With some in tears, each victim who spoke implored the judge to hand down the maximum sentence allowed by law and requested that it be served in a maximum security prison. Many acknowledged that even this punishment would not amount to what they had endured as victims since Dec. 11, 2008—when the news of the Ponzi scheme broke—and what they would continue to endure with their life savings now obliterated.
"This was such an extreme fraud in terms of its [dollar] amount and the number of victims—it pretty much dwarfs any white collar corporate fraud I can recall," says David L. Douglass, an attorney and chairman of the Government Enforcement and Corporate Compliance Committee, an organization of corporate attorneys. Douglass considers Chin's decision "an expression of condemnation by the court to the victims that the judge and the judicial system understand what Mr. Madoff has done." But he sees Madoff's longer-than-life sentence as an outlier and predicts it will have little impact in deterring future scam artists because it is so extreme.
The problem is the lack of financial transparency, says James Ratley, president of the
in Austin (Tex.). He calls the 150-year sentence "a very ineffective method of preventing fraud, because every perpetrator thinks they will never get caught." The organization is pressing for transparency measures on executives of publicly-traded companies and regulated industries, similar to disclosure laws for those running for federal office. While the information on corporate income and spending would not be available to the public, Ratley says this transparency would allow auditors and regulators the ability to detect anomalies sooner and could complement the new set of financial regulations the Obama administration rolled out in mid-June. "It's not a new concept, just a new application and could have meant that Madoff's crimes were detected much earlier," Ratley said. "This is by no means a cure-all, but what we're doing right now is not working, obviously."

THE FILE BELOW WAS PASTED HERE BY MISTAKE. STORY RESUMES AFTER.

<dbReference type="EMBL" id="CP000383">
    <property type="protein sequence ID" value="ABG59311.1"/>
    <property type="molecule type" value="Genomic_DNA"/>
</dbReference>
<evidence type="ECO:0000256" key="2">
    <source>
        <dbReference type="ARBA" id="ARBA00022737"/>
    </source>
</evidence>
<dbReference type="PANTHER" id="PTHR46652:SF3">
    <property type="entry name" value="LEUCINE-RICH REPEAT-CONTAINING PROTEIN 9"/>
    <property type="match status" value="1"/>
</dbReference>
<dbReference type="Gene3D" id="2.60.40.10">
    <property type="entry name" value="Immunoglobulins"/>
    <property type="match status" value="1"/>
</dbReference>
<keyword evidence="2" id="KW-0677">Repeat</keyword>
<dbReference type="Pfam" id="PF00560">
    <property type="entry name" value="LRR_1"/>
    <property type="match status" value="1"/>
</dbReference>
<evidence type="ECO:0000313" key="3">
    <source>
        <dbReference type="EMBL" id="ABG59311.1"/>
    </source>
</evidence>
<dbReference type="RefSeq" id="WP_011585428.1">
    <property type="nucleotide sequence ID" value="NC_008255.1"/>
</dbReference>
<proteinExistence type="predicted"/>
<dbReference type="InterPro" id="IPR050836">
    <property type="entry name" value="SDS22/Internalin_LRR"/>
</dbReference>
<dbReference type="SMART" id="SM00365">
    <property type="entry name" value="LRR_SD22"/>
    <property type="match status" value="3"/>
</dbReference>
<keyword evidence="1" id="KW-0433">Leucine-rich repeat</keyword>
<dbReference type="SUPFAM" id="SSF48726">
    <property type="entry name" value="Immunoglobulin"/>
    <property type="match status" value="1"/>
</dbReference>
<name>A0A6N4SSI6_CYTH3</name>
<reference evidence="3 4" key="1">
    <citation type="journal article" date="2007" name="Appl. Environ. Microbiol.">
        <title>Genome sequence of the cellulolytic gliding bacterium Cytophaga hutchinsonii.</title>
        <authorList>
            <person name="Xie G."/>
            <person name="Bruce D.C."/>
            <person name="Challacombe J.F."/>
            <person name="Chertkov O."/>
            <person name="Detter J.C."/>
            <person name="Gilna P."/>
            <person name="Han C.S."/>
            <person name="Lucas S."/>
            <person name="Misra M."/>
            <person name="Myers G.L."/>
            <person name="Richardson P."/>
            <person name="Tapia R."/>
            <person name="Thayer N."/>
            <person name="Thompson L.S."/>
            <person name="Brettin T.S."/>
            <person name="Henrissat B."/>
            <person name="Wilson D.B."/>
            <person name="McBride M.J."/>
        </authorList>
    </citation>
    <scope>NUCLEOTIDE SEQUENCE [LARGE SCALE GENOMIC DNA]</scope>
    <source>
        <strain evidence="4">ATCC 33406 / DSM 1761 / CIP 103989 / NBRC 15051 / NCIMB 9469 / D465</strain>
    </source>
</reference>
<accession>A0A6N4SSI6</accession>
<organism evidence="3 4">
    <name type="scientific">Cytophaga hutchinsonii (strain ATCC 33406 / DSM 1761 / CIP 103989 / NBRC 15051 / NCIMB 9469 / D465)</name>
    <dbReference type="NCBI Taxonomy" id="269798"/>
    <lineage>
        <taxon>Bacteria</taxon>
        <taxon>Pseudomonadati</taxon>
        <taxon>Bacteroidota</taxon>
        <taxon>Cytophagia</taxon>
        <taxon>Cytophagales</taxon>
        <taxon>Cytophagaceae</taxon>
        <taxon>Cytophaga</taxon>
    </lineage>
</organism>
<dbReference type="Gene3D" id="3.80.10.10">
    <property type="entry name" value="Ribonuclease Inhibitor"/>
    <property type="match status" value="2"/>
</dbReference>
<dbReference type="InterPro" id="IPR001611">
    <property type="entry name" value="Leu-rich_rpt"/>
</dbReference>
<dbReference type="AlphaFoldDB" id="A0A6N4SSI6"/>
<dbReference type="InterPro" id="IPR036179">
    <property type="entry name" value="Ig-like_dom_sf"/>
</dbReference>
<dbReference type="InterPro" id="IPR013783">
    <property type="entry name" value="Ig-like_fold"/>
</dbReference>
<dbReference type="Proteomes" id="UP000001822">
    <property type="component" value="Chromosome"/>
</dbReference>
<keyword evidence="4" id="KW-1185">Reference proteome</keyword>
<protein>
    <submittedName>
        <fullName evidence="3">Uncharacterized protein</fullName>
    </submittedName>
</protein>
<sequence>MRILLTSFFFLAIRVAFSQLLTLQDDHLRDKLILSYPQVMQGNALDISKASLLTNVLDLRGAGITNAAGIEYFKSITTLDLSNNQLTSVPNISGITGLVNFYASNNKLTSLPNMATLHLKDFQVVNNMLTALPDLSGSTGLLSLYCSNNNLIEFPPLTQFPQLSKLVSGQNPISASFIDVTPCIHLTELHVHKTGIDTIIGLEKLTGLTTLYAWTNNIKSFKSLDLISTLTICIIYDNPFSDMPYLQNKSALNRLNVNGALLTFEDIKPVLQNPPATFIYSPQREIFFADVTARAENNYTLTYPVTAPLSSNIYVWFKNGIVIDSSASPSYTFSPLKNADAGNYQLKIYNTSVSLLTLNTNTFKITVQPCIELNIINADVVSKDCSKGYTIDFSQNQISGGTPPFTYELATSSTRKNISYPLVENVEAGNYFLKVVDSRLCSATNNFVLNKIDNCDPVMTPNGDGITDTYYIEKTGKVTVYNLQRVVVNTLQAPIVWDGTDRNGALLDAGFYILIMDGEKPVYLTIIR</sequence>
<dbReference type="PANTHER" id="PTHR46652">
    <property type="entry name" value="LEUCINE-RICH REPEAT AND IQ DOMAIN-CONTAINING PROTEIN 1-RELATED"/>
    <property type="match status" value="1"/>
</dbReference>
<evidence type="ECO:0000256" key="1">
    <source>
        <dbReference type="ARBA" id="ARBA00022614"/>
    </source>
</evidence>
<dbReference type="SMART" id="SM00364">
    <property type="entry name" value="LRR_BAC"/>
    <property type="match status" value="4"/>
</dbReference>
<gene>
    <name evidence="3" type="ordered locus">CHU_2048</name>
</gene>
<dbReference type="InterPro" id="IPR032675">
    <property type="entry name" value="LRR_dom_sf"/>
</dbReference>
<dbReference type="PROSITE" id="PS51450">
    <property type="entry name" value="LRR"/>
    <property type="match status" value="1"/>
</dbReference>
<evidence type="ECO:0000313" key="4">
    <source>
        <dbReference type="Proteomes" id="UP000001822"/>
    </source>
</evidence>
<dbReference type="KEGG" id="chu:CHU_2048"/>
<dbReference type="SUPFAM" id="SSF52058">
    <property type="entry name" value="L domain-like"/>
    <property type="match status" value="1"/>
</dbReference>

While Madoff's sentence is significant, "there is nothing the [SEC] can do that will prevent the reoccurrence of another Ponzi scheme," says Patrick Hunnius, a former SEC enforcement attorney and now a partner at
in New York. The best defense potential victims can rely on, he says, "is entirely cliché but it's true: If it is too good to be true it probably is. There were rules in place that said this shouldn't happen and it still did."
victim: " he's imprisoned us"
The anger and sadness were starkly apparent in the faces and voices of the victims as many labeled Madoff a "monster," "psychopath," and "evil lowlife." Many said they have been unable to eat, sleep, or care for themselves or others since hearing the news. Other victims used their time to rail against the government and the Securities & Exchange Commission for failing to detect Madoff's crimes, leading Judge Chin to remind one woman that she was there to address him regarding the prison sentence and it was "not the time to criticize the agencies."
Dominic Ambrosino, a 49-year old retired New York City corrections officer, spoke first as his wife stood beside him, calling Madoff's actions an "indescribably heinous crime" that wiped out the couple's life savings. Requesting that Chin sentence Madoff to 150 years, Ambrosino admitted that while a life sentence would not solve their financial woes, at least they "will know that he's in prison the way he's imprisoned us and others."
Sheryl Weinstein, chief financial officer of a charitable women's organization, called the day she met Madoff 21 years ago "the unluckiest day" of her life. She cited a Time
magazine article estimating that 3 million people were likely to be affected by Madoff's crimes and referred to him as an "equal opportunity destroyer" for the range of people and organizations he targeted. "Underneath that faÃ§ade is truly a beast," Weinstein said, who should be kept "in a cage behind bars."
Michael Schwartz, 33, blasted Madoff for stealing from not only retired veterans and widows but the disabled too, such as his disabled brother for whom a now-empty family trust fund was intended to support. "I only hope that his sentence is long enough so that his jail cell will become his coffin."